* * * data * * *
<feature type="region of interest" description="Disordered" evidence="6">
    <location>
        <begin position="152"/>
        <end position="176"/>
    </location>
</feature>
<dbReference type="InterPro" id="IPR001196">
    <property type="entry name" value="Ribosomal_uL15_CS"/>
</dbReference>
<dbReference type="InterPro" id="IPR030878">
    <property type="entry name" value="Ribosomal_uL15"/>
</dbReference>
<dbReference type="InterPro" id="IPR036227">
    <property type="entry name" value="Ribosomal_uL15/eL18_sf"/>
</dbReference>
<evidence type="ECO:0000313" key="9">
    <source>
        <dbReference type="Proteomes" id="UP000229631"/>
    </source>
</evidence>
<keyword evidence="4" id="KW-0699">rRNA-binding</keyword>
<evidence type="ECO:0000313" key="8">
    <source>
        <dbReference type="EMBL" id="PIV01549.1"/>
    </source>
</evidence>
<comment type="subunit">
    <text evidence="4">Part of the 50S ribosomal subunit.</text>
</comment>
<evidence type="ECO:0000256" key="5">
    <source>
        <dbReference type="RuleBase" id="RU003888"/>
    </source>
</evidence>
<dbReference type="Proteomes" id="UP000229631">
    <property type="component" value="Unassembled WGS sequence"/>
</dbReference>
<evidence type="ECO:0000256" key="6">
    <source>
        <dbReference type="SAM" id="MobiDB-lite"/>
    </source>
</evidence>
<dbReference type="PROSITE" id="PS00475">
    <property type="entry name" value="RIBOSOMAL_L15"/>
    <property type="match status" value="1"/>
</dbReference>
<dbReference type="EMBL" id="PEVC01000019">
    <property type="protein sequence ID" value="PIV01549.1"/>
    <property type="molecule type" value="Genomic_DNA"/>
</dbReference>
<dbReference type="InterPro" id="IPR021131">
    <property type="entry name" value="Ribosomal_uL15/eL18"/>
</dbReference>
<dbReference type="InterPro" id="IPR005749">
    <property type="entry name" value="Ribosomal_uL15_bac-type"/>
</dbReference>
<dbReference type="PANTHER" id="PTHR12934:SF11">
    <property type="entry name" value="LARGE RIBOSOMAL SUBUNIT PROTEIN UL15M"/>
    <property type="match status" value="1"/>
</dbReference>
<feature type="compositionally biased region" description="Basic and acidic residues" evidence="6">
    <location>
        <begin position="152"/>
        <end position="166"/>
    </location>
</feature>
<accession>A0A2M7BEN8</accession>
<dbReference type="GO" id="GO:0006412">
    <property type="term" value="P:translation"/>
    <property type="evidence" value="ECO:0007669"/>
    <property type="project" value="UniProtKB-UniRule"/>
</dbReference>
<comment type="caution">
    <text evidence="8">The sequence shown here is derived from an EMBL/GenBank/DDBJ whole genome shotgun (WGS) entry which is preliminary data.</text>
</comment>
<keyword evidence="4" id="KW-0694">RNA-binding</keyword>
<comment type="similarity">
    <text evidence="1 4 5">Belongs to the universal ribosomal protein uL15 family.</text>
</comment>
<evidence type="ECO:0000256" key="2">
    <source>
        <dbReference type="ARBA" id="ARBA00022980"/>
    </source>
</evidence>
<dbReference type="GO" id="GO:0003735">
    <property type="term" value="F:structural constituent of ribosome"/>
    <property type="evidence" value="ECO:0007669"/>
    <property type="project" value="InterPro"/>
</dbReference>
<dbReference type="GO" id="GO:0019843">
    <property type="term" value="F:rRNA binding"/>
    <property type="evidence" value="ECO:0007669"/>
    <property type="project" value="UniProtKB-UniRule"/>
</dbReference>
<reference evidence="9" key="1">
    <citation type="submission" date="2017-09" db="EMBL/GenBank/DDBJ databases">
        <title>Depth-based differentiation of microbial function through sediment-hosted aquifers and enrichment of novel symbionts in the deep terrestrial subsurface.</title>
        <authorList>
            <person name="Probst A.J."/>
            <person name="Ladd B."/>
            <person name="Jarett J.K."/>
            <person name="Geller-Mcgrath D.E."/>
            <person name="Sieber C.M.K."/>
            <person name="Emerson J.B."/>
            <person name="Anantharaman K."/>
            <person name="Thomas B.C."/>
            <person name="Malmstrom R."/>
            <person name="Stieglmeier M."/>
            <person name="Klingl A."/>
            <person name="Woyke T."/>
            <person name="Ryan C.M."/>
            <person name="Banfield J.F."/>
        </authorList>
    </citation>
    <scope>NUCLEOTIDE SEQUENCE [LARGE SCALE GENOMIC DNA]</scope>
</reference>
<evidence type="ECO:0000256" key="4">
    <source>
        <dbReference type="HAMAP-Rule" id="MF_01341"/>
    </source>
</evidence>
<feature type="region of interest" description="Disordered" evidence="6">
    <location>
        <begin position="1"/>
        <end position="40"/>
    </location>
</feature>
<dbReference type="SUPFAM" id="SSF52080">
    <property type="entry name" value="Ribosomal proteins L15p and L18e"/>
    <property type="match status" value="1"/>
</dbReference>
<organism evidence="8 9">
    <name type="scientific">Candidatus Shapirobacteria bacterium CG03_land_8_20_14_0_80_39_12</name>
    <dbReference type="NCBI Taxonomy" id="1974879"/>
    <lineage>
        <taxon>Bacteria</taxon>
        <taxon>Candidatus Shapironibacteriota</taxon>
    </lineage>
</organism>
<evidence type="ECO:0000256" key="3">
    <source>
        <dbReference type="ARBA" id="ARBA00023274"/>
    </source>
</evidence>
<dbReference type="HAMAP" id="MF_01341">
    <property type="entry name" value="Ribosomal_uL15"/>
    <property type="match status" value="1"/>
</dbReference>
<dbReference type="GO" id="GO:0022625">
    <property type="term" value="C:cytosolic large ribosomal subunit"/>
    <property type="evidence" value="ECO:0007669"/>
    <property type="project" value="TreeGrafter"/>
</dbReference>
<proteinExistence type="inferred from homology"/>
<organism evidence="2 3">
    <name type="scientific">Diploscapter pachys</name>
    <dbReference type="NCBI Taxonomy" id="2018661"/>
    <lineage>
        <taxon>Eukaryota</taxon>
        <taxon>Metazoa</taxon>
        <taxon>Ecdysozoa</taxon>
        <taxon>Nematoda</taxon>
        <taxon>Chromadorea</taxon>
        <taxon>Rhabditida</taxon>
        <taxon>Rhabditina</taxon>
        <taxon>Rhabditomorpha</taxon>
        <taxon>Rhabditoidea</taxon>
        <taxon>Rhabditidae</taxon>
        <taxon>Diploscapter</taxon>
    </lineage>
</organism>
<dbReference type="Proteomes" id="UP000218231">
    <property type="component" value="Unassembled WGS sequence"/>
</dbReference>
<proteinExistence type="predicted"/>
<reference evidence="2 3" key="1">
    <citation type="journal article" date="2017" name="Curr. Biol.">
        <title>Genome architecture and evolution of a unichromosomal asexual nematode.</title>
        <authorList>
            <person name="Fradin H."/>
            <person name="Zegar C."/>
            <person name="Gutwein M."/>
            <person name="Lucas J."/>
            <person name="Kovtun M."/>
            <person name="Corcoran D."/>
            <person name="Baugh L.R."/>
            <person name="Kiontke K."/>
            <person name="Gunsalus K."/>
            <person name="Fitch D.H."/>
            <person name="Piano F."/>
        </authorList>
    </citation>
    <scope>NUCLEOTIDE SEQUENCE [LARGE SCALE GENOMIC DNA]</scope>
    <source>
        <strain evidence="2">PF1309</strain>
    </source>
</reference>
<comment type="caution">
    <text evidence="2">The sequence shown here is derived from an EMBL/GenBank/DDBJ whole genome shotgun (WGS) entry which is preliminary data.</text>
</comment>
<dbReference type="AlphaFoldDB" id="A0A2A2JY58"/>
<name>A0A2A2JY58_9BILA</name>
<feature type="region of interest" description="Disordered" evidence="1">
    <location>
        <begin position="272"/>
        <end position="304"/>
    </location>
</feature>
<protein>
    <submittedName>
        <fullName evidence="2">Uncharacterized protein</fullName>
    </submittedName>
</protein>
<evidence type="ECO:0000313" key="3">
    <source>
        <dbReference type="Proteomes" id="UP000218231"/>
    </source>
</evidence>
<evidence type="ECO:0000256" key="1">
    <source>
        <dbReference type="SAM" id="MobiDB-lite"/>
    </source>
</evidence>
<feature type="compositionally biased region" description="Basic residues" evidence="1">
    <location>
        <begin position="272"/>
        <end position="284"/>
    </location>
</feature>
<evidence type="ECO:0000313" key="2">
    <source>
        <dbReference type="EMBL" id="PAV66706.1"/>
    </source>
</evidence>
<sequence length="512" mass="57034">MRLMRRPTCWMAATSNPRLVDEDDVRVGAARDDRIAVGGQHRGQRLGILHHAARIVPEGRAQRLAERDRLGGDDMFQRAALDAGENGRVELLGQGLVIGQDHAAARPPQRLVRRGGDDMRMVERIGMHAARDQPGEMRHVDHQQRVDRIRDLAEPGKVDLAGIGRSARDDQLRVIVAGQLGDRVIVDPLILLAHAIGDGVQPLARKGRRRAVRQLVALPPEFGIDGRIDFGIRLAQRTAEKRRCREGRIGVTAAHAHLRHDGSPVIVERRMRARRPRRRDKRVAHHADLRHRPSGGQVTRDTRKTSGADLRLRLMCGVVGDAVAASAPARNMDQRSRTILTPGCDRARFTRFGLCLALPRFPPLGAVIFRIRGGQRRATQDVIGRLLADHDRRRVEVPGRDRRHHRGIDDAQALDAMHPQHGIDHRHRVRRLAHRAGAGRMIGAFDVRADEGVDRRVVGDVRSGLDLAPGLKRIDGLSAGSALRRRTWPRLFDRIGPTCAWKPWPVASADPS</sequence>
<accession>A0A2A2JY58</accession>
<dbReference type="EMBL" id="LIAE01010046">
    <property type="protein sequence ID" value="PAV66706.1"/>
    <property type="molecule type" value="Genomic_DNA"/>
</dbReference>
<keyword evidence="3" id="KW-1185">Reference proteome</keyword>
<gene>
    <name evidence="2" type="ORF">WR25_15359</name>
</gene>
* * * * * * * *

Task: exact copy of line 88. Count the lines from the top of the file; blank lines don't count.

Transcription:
    <property type="project" value="InterPro"/>